Ridley Scott on filmmaking – Part IV


The information doesn’t stop, does it? 😉 – more music (or information, whichever way you take it) for your ears, folks – from the great Sir Ridley Scott. The Master. Learn what Rid has to say about sound design, casting, Jan De Bont, operating, adjusting actors on set, rehearsing, media, his love for design and architecture, self respect, lighting, editing, and yeah – how can he not mention using smoke that Brit Git. 😛

Michael Cimino on filmmaking – part II


Michael Cimino continues to illuminate the craft of filmmaking. He talks about how he approaches violence, immersing himself in the culture of where the film takes place, what he thinks about storyboarding, shooting on water, working with non-actors and on. Learn from a self-taught master mentored by good ol’ Clint. And oh yeah, falling in love with filmmaking.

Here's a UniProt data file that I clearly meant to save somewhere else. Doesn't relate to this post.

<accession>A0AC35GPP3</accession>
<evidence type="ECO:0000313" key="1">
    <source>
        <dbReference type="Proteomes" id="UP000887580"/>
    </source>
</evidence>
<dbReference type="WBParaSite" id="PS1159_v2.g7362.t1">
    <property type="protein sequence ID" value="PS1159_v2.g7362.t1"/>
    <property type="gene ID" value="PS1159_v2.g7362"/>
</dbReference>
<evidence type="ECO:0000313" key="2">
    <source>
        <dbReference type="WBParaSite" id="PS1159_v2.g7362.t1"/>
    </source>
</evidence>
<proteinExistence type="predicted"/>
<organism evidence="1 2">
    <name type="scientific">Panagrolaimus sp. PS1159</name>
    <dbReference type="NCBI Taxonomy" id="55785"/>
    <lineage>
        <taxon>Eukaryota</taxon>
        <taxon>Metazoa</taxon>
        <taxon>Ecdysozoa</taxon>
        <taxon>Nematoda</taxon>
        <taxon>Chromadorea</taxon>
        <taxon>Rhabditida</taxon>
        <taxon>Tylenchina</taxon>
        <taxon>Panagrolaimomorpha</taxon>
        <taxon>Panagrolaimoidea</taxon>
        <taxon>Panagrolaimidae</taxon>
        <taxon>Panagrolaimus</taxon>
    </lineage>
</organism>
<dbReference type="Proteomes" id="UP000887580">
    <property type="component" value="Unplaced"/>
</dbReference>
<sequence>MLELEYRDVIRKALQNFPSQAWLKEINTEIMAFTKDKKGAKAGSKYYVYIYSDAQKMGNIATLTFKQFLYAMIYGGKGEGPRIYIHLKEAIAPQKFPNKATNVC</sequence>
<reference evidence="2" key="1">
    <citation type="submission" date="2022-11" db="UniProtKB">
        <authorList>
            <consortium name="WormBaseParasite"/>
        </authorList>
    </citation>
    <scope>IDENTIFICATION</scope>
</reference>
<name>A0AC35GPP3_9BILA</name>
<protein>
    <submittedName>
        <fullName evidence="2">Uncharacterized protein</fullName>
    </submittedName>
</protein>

Michael Cimino on filmmaking


When I first listened to this commentary I knew right away there was something special here. I’m always a fan of filmmakers who do deeper commentaries and don’t just talk about how a shot has been achieved. Cimino is a great example of a director who talks deeper than what you see on screen. Here he provides the reasons of why he likes anamorphic, his favorite lenses, learning his craft from Clint Eastwood and others, as well as being able to “will it through”. Enjoy it.

Philip Baker Hall & PTA on filmmaking – part III


Both men break down the 15+ minute Motel scene in Sydney. Philip Baker Hall also talks about the differences and challenges between cinema and theater acting and directing.

Paul Thomas Anderson on filmmaking – part I


First part of a series of informative selections from PTA and Philip Baker Hall together. PTA is a known cinephile who comes from the same camp as Quentin Tarantino. A man who had immersed himself in studying cinema by watching a plethora of films and utilized the knowledge gathered from laserdisc commentaries in the late 80’s and early 90’s to learn filmmaking on his own. Of course not many people know he had a leg up in the industry as much as he likes to milk the “non-film school” card, but one can still admire the dedication of learning the craft by being a sponge, soaking up all kinds of filmmaking information.